I used to run during my university days and to push myself further, I continued pushing myself to run longer, faster. After some time, I realize that I am not improving and that my training is stagnant. Thus, I decide to change direction and look for something less cardio intensive that targets different muscle groups. I chanced upon a really good trial offer for one month of unlimited practice at a Bikram Yoga studio. Maybe it also helped that I started my practice in winter. I looked forward to rushing to a heated room and sweating it out.  Half way between the standing and seated practice, there is one Savasana (corpse pose) where we are instructed to empty our mind and just focus on our breathing. I remember the teacher saying that ironically, this is the hardest pose because often time, during this pose, most people will either be thinking about their checklists or doze off. We struggle with letting go, our thoughts, our ego and our body. Something clicked inside me.

Day in, day out. That was how I started having a consistent yoga practice until I came back to Singapore and got caught up with everything else. Still, my mind constantly returned back to the time I was practicing consistently. I remember feeling different and more grounded. I remember telling myself, I need to find that feeling back and I want to share the positive energy that it has given me.

Fast forward to now, as what the teacher mentioned, “Yoga finds you. Even if you are not looking for it.” I am nearing the end of YTT, a course which I did not know what to expect and also a course, which I told myself, I will only enrol in after 5 years of consistent practice – when I have mastered my fundamental poses and when I have found stability in my work.

I am no where near 5 years of consistent practice nor can I do a proper chaturanga, crow pose, headstand. Are these the pre-requisites for this course? No.

Instead of focusing so much on the outcomes (e.g. ability to do fancy poses, to teach yoga), all that is needed is just taking the first step out. Breathe into the spaces that are tensed. Be ready to explore and understand your body, mind and soul. When your body is ready for more, it will be yours. Our practice is always with us, wherever we go.

For now, find joy in the learnings and teachings.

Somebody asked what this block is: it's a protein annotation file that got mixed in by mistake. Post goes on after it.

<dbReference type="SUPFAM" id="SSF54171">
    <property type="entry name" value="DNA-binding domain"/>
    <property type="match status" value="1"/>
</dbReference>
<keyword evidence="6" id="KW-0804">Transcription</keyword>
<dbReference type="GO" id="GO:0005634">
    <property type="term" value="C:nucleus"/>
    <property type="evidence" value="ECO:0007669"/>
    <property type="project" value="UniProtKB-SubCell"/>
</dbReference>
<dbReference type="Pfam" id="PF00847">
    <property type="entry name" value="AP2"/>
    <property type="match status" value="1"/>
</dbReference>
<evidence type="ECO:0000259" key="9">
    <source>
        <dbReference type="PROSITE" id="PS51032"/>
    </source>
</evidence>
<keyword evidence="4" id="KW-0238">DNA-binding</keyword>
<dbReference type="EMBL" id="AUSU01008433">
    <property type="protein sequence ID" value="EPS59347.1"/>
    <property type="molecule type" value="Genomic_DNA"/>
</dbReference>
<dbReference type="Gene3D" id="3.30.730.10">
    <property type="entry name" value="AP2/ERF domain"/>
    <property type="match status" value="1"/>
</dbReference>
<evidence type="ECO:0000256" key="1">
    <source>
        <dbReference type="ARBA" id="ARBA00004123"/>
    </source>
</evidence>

My journey to yoga

I am a person who resonates deeply with the outdoors.  I hear the ocean in our breath, feel the swell in the currents of life.  Some days I wake up dry and achy as an old tree, and need soft winds to encourage the movement in my limb.  Sometimes I feel as strong as a mountain, or as vast as a valley carved out by the brute strength of a glacier. The sound of a hummingbird’s wings make me giddy as a child.  There are moments when I look up a granite wall, seemingly impossible to ascend, but with every move, every crack, every smudge, hold, and pinch, I make my way towards the place I hope to reach.

My most honest journey to yoga began in one of these places (although I’d been to studios and classes many times before).   On the shores of Bahia de Conception, Baja California Sur. I can close my eyes and see it. Feel it. The place is not a memory to me, but almost like a singing bowl; silent in place, then awakened by a vibration, a movement, a resonance within.   It was there that I began to realize things about myself, to make an agreement with myself. My yogic journey is a piece of that, and so that is where my journey to yoga began.

I started visiting Baja to work hiking and sea kayaking expeditions in the southern part of the state.  As I drove down the single highway for three days to reach the campus from which I was based, I saw a lot of desert. Dry vast spaces, the landscape only broken up by giant cardon and cholla cactus, old fences, brittle and falling. I had not spent any significant time in the desert before. I couldn’t realize what I was seeing.

The ocean of course looked more inviting.  As I drove down the west coast the Pacific thrashed upon rocky shores, smashing rocks into pebbles, into sand, into dust.  On the east the sea was much calmer, a deep blue contrasted by the dry mountains. The tension of wind lines clear from far away, but from a distance only a ripple on the water.

But still, I was just seeing the superficial.

My journey to yoga began when I started to realize that everything  has an adaptation, a way to be, a reason to be, and an unconscious perfection in this world.  That the leaves on the trees rotate with the sun, to harvest its energy, but also to protect is physical self.  That the cholla clings to movement because it is wise, and it wants to expand its space. The mesquite root drives deep into the earth to pull its water and life source, while the cardon fans its roots to catch water as the sky releases it back to Earth.  That the bat ray jumps to impress its mate, and the whale jumps for perhaps no reason at all..